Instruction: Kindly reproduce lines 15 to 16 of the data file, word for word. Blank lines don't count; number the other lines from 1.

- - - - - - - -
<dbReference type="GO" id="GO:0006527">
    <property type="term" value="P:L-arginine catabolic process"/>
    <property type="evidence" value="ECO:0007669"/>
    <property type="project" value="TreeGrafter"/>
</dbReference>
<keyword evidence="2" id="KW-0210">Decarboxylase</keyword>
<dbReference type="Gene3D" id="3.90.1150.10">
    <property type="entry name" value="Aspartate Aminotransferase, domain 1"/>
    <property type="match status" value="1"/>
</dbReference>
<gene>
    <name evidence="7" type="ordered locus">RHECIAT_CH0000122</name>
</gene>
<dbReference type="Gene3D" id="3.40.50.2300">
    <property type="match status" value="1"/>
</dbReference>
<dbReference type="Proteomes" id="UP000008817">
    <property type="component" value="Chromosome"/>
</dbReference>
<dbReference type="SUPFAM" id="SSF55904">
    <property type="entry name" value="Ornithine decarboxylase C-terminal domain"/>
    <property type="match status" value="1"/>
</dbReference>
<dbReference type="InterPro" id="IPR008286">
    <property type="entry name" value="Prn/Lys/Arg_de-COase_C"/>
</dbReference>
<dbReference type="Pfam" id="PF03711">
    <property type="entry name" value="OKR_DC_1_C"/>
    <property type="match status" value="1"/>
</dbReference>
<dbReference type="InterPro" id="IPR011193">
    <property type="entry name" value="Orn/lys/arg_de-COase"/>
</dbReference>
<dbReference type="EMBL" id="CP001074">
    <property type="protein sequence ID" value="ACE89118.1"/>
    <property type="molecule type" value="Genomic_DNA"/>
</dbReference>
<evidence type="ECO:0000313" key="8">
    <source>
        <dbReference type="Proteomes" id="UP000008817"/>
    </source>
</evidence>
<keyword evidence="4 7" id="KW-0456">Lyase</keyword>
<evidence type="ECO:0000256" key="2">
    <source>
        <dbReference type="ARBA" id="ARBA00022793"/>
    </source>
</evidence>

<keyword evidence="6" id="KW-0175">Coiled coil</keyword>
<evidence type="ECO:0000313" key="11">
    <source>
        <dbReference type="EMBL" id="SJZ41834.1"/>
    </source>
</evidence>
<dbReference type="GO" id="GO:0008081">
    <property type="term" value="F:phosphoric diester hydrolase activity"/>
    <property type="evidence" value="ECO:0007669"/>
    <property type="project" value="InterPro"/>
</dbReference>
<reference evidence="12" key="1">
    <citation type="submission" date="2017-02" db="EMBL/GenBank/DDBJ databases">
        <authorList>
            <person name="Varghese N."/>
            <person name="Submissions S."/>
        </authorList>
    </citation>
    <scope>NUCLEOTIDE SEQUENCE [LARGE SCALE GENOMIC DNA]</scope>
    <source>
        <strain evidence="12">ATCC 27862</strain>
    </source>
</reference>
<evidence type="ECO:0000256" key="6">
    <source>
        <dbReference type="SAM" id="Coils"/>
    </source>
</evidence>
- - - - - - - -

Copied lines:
    <property type="match status" value="1"/>
</dbReference>